I remember Cummings entering the room with a little smirk. “Why did you want to see me?” he asked — a fair question. I told him I just wanted to shake his hand and tell him to his face how much I respected him. I wanted him to know how much his words of encouragement all those years ago had meant to me. And I told him America was fortunate to have a person like him leading the House Oversight Committee during these uncertain and divisive times.

I have watched in recent years how Republicans on the panel abandoned the principles of oversight they once championed. It is this hypocrisy in fact that helped motivate me to leave the GOP. Cummings told me he understood how hard it must have been to make a change like that, especially in a town like Washington D.C. He told me stay true to my principles and never stop fighting.

I told him America was fortunate to have a person like him leading the House Oversight Committee during these uncertain and divisive times.

About five years ago, friends and colleagues gathered in the hearing room of the House Oversight Committee to celebrate the unveiling of former chairman Darrell Issa‘s official portrait. Back then, the hearing room was adorned with portraits of all the past chairs — Democrat and Republican alike. Joining the festivities was Cummings. Gracious and jovial, he accepted Issa’s invitation to address the room, joking that his “momma” had instructed him to be nice since Issa “had gone and made you famous.”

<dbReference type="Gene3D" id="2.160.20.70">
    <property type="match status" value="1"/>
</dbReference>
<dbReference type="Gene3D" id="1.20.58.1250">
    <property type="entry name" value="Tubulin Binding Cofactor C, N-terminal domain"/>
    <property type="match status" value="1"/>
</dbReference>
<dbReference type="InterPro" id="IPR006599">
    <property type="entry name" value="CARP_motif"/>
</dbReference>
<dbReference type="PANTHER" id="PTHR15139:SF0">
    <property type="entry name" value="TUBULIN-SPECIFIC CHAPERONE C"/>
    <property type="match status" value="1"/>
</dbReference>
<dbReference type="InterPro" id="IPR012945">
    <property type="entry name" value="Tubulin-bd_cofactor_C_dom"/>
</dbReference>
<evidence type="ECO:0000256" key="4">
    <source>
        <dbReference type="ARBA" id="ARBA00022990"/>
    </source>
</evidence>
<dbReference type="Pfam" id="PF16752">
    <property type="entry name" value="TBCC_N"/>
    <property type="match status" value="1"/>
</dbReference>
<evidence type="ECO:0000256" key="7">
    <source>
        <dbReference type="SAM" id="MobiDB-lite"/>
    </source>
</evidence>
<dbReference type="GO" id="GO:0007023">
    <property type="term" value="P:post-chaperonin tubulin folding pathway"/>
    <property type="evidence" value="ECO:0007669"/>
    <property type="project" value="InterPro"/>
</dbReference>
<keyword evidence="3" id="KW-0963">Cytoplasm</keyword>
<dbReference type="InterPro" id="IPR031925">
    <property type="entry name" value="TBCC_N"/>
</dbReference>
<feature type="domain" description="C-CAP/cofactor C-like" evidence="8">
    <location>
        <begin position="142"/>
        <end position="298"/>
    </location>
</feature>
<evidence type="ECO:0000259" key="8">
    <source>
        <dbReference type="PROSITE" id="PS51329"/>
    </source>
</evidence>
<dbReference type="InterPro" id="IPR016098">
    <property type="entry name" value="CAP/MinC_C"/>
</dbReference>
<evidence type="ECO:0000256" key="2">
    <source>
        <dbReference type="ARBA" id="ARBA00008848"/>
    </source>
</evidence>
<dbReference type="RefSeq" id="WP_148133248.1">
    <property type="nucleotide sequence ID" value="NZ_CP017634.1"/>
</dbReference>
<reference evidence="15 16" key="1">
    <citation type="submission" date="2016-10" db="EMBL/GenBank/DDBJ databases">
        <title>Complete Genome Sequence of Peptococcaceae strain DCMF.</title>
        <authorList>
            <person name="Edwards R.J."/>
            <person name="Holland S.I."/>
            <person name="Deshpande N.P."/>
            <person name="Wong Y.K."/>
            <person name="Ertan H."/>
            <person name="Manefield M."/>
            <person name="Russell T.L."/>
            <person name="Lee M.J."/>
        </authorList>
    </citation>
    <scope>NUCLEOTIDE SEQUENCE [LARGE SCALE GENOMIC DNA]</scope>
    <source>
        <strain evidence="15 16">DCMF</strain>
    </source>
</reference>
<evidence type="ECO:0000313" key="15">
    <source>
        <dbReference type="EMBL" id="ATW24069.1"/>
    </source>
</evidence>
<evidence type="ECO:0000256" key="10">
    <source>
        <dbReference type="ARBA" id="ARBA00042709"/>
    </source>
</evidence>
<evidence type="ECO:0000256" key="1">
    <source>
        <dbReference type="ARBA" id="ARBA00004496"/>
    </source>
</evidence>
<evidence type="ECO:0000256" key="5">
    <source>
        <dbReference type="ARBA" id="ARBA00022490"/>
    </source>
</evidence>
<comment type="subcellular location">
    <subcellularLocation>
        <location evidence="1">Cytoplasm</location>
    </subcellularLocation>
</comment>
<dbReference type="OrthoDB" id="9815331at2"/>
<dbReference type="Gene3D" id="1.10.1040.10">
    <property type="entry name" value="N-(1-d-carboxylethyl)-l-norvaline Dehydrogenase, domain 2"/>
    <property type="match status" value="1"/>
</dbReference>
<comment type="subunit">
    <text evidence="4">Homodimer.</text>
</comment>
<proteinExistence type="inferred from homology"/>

In retrospect, Cummings' time on the committee forged him into one of Congress’ most dedicated defenders of legislative oversight authority. Perhaps the most infamous moment of Issa’s tenure as chairman involved him cutting off Cummings’ microphone during a hearing related to the panel’s investigation into the IRS. Issa later apologized to Cummings — and Cummings accepted that apology — but the viral episode only enhanced Cummings’ oversight credentials.